Social Governance

Sustainability Initiative Helps Meijer Divert Food Waste

Published on: 7 May 2022 07:08 PM
by KnowESG

Meijer's Flashfood sustainability effort has helped customers redirect over 1 million pounds of potentially wasted food. Customers have purchased more than 1 million pounds of food nearing its sell-by date at a discount since the program's extension across the Meijer territory in 2021, sparing it from potentially ending up in landfills.

In November 2019, Meijer launched Flashfood as a prototype programme at a few of its supercenters in Metro Detroit. Meijer expanded the product to all of its locations in 2021 after lowering in-store food waste by 10%. Flashfood is currently available at 255 Meijer supercenters.

Flashfood is a startup located in Canada that allows retailers to submit surplus close-dated supermarket items to an app for purchase. Customers may access the app, choose a Meijer shop, select things to buy, and pay for them all through the app. They can then go to the store to pick up their purchases and have customer service validate their order.

According to RTS, the United States discards approximately 40 million tonnes of food each year, which is "considered to constitute 30 per cent to 40% of the whole US food supply." That is allegedly due to food not being consumed or purchased before its expiration date. According to Smart Sense, supermarkets lose $15 billion a year due to waste, a figure that might be considerably reduced if initiatives like Flashfood were implemented.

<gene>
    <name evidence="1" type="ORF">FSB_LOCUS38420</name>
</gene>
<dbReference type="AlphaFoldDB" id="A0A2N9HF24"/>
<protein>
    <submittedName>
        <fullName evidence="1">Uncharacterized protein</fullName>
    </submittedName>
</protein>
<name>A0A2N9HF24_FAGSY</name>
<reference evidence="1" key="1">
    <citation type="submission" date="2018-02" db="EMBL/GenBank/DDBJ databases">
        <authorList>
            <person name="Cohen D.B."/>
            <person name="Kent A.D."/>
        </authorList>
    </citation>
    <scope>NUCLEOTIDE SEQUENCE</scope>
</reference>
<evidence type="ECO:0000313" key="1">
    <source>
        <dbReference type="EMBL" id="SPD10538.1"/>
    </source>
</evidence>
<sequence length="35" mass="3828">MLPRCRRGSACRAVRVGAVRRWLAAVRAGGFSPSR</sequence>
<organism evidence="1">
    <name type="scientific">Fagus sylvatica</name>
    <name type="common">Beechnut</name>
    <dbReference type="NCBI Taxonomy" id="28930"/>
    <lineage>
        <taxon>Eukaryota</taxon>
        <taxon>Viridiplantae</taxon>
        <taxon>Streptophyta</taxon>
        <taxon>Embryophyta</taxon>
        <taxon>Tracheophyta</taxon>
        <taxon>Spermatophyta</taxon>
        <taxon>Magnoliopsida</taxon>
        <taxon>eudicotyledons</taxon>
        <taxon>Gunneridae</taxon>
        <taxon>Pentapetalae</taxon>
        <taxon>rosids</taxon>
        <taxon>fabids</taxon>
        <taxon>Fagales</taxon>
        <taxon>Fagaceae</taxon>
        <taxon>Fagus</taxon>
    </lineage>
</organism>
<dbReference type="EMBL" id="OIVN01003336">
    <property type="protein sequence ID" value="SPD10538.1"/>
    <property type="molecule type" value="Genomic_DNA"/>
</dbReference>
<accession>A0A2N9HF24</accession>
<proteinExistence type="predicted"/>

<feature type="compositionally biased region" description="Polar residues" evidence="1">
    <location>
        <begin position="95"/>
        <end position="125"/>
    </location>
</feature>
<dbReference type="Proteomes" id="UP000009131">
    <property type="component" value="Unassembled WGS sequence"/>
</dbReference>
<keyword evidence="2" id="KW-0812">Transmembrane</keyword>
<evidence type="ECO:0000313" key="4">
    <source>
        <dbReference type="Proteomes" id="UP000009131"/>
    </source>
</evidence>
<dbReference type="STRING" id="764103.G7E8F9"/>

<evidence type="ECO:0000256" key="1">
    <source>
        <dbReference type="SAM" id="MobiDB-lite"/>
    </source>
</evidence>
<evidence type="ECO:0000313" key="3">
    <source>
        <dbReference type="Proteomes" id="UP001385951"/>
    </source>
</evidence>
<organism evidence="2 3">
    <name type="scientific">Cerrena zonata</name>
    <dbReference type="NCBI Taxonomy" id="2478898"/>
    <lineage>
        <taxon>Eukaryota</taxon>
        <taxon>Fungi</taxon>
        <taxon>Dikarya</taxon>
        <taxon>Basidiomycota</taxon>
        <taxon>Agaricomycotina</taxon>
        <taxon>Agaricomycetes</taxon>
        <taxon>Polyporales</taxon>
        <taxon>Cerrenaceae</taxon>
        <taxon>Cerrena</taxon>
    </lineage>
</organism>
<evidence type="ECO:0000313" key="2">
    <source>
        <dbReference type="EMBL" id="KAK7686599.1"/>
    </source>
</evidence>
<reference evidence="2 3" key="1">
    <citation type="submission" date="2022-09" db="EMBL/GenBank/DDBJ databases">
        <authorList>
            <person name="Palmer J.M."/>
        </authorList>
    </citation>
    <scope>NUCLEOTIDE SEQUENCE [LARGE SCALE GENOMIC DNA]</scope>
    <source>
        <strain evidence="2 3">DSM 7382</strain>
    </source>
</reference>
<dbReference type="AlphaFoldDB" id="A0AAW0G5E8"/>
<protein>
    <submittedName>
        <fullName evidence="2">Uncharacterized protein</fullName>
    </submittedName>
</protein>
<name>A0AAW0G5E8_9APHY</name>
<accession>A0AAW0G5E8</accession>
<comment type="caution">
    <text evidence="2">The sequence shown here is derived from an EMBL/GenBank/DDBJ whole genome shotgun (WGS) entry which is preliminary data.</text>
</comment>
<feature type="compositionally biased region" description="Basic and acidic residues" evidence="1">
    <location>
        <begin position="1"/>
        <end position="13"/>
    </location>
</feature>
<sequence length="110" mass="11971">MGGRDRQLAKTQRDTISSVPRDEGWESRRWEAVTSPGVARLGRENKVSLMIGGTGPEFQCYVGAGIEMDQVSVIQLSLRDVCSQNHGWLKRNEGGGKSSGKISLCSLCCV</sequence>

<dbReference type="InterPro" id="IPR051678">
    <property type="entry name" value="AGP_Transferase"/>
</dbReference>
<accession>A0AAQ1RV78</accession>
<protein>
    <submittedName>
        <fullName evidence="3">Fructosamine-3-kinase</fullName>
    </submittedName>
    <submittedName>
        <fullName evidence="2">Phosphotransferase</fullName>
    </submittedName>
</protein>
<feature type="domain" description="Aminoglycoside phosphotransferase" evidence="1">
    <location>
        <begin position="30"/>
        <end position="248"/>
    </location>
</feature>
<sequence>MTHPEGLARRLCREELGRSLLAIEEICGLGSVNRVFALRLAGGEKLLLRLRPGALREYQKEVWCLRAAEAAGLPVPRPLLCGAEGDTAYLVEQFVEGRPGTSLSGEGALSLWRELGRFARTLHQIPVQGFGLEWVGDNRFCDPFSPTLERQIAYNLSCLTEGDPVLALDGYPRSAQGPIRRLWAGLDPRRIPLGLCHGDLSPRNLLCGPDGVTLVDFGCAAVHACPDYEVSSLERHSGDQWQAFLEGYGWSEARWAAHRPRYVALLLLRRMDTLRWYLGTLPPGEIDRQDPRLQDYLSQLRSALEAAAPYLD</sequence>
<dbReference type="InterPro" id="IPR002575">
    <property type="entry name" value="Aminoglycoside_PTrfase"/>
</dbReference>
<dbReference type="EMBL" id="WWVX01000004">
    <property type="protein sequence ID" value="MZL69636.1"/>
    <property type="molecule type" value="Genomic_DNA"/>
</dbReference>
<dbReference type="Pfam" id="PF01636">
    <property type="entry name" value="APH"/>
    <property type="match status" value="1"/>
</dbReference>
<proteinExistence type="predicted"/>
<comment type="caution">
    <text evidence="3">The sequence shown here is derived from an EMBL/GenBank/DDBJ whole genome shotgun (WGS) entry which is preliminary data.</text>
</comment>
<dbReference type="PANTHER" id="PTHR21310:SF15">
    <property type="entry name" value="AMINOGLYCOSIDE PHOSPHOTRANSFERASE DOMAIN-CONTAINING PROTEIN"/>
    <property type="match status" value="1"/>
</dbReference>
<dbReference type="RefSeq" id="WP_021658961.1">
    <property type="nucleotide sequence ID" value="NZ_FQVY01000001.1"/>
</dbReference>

California, Connecticut, Massachusetts, New York, Rhode Island, and Vermont are among the states that have approved legislation to reduce food waste. Food waste generators, such as supermarkets and food processors, must transfer their trash to an organics processing facility in Connecticut.

Certain businesses and institutions in Rhode Island are required by law to divert organic waste to designated composting sites. The required commercial recycling law in California mandates that some firms subscribe to organic waste recycling services.

Source: Environment + Energy Leader